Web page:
Art Nouveau Architecture is one of the claims that Latvia’s city of Riga has to boast about. Roughly one-third of the buildings are in the centre of Riga. This fact gives Riga the honour of having the highest concentration of Art Nouveau architecture in the world.
Most of these buildings date back to 1904 and 1914. Those ten years was a period of fast economic growth for Riga. The movement of Art Nouveau architecture was driven by the immense desire to be more individualistic on a greater scale.
Much of the style influence came from Austria, Germany and Finland. At the same time, a faculty of Architecture was established, leading to many of the first formally trained ethnic Architects in Latvia.
It was believed that Art Nouveau Architecture was a more rational form than what had dominated the area in the 19th Century. The Art Nouveau style is most commonly seen in multi-story Apartment buildings.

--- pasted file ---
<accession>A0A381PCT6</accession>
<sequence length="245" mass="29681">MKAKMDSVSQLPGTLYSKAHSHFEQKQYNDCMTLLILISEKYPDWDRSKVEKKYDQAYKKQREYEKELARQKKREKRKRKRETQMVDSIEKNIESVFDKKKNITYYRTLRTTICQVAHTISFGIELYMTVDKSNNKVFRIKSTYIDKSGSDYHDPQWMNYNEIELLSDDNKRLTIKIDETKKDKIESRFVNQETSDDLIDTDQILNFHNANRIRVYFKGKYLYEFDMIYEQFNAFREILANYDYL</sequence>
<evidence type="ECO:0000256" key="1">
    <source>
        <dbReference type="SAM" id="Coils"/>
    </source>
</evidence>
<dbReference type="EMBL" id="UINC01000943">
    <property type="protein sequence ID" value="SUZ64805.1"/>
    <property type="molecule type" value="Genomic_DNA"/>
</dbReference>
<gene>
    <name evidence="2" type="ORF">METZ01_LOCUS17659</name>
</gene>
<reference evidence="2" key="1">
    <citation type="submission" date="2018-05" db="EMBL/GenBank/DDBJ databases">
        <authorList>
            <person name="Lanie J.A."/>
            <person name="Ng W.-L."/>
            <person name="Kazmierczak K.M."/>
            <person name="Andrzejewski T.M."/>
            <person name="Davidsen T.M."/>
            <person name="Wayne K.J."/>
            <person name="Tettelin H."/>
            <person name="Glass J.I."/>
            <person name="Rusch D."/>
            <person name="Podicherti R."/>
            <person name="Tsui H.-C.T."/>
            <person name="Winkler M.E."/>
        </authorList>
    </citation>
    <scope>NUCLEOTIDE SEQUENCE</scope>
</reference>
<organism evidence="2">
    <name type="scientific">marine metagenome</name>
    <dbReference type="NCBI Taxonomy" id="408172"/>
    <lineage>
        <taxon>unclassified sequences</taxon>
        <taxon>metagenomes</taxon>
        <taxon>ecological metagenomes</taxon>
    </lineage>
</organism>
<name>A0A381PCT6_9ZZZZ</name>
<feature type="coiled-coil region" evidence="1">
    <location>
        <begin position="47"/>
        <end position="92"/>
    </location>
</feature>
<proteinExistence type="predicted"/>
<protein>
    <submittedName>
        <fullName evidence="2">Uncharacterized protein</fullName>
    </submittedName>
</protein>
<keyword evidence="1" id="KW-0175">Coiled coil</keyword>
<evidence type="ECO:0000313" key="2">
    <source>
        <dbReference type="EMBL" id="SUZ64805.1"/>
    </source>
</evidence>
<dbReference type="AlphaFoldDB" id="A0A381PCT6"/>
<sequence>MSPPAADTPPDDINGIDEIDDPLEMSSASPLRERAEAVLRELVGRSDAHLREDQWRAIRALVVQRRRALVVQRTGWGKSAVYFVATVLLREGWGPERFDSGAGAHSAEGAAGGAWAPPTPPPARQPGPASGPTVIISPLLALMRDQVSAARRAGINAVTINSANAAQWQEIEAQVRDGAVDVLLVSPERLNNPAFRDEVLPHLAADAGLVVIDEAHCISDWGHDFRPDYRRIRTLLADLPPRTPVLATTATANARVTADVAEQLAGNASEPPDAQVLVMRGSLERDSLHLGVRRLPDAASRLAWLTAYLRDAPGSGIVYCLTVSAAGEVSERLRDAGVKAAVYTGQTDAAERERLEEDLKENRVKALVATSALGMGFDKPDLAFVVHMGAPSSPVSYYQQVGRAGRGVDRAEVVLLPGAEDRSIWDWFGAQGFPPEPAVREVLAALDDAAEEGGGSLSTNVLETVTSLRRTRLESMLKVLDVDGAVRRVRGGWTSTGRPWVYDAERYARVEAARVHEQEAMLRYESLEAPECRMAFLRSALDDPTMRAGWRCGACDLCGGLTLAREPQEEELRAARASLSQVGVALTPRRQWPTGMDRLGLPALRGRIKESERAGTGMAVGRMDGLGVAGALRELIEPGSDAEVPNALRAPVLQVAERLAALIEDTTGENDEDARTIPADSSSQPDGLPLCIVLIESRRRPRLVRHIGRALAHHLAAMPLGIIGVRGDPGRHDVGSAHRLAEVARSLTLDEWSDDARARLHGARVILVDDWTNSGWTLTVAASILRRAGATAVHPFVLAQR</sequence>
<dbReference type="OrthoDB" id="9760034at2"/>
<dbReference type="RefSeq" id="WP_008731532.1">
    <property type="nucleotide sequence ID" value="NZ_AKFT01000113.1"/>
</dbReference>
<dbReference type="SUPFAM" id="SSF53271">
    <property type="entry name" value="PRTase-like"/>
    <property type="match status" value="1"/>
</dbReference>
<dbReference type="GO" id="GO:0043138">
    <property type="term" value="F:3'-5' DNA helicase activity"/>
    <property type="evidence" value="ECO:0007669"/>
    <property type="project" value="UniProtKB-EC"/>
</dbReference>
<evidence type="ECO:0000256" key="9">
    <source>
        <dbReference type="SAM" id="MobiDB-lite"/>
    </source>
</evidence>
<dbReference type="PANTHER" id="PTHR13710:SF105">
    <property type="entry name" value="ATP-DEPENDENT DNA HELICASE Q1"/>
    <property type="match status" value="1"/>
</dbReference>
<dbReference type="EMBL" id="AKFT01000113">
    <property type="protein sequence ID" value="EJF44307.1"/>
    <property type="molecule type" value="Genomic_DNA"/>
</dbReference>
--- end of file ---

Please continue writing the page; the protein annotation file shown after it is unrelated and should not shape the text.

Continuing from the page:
Art Nouveau came about from a reaction against the Eclectic Style and also the Revivalist Style. In the desire to be individual and not rely on what has been, or what others have done. They wanted to showcase the local traits and traditions. There was also the desire to have the honest use of ornamentation and materials that could showcase the building.
By the middle of the 19th Century, residents and architects alike were ready to move past ‘Medieval Riga’, they no longer felt they needed the surrounding walls and gates. After they were demolished, strict regulations followed and buildings and roads began to become common all over the city. Most were built outside of the main portion of the town, however, there were many that were built within the old town also.
At this time, the regulations stated no building could be higher than 6 stories. Up until 1905, the buildings were of an Eclectic Art Nouveau style. A few changes were made, but nothing actually changed the building. They looked the same save for different ornamentation.